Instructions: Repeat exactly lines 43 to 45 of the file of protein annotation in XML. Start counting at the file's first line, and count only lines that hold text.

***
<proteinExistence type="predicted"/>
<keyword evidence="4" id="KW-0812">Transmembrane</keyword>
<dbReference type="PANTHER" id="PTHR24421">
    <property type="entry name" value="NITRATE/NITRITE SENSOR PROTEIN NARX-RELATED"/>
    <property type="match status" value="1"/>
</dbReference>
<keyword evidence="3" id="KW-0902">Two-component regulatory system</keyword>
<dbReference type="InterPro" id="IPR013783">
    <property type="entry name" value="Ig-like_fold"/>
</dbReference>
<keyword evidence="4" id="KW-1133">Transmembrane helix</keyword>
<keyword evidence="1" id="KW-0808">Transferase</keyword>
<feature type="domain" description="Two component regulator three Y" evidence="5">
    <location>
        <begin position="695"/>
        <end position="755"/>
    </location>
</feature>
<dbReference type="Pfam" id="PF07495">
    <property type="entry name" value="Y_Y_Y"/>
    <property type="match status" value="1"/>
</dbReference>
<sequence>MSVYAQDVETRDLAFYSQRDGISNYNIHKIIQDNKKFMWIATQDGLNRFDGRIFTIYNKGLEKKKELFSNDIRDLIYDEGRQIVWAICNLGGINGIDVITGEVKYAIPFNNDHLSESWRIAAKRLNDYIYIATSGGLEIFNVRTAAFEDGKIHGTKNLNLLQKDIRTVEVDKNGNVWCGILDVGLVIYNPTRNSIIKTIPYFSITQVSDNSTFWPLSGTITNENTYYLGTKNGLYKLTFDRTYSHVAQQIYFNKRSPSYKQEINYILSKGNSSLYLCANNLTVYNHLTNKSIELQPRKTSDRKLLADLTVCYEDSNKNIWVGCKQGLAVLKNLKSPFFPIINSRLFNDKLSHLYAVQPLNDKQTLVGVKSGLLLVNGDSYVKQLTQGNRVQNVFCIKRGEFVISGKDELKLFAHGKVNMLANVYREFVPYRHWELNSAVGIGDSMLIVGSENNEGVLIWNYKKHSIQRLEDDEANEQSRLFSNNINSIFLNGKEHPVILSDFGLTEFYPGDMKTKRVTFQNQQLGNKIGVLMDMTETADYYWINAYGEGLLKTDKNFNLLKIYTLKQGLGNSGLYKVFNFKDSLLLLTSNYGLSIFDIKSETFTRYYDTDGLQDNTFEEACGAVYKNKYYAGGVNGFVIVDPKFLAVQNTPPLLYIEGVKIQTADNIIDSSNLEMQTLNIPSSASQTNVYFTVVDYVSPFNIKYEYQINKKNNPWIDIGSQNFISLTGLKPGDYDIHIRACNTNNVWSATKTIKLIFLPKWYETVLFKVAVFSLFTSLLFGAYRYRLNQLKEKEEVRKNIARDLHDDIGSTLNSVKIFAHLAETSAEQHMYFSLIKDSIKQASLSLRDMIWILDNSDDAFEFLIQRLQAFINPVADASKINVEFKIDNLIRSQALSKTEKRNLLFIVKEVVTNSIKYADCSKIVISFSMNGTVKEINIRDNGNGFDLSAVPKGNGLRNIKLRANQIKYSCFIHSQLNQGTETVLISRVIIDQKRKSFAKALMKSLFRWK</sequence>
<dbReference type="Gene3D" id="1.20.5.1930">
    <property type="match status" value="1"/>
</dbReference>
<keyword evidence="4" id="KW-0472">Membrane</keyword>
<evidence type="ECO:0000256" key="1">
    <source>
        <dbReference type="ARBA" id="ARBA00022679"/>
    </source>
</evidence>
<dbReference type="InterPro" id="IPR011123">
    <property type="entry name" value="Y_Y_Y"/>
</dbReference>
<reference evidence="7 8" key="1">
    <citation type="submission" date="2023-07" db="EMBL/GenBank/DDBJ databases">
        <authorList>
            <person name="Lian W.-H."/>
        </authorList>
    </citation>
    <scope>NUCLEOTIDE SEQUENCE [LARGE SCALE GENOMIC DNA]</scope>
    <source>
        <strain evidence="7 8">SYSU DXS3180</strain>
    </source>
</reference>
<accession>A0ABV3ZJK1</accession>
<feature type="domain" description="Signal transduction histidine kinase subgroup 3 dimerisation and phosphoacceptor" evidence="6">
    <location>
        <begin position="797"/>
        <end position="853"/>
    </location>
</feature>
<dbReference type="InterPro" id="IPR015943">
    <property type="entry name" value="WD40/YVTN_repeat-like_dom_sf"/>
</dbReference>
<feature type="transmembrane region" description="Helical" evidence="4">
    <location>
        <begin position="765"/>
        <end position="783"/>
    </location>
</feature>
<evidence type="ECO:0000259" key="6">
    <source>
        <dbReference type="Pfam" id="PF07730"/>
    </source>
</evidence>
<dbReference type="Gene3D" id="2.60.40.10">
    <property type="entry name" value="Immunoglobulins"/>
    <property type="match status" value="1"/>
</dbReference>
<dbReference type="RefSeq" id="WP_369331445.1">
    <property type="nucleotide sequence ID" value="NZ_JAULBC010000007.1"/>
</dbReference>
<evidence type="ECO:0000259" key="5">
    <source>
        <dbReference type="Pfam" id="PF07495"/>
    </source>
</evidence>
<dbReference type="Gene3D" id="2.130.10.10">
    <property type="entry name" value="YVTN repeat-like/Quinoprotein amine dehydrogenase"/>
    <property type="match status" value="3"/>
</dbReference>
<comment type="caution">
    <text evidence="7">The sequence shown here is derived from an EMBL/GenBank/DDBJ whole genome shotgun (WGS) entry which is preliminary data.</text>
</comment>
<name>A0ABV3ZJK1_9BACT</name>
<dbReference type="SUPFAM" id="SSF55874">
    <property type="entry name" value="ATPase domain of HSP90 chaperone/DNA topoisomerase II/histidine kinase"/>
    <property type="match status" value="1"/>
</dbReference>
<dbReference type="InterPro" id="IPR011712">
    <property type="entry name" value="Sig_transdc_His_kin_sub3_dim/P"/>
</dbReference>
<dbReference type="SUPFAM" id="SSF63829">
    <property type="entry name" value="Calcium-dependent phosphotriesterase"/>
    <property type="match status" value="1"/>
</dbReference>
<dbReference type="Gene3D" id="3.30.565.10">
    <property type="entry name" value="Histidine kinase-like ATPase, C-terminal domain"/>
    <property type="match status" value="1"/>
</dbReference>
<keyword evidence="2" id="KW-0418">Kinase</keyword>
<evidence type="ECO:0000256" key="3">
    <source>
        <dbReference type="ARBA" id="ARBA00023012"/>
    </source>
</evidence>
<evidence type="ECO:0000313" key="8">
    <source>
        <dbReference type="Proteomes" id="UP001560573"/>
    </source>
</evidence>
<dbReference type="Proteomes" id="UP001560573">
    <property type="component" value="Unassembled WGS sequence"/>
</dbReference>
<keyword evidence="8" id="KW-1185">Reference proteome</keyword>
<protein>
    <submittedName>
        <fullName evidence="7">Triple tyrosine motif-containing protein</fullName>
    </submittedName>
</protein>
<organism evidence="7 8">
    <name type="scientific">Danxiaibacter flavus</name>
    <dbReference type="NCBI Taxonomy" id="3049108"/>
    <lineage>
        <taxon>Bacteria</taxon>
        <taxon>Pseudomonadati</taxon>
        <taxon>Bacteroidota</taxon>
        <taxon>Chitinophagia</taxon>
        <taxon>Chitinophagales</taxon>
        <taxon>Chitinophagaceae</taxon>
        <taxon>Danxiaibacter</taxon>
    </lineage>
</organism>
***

    <source>
        <strain evidence="7 8">SYSU DXS3180</strain>
    </source>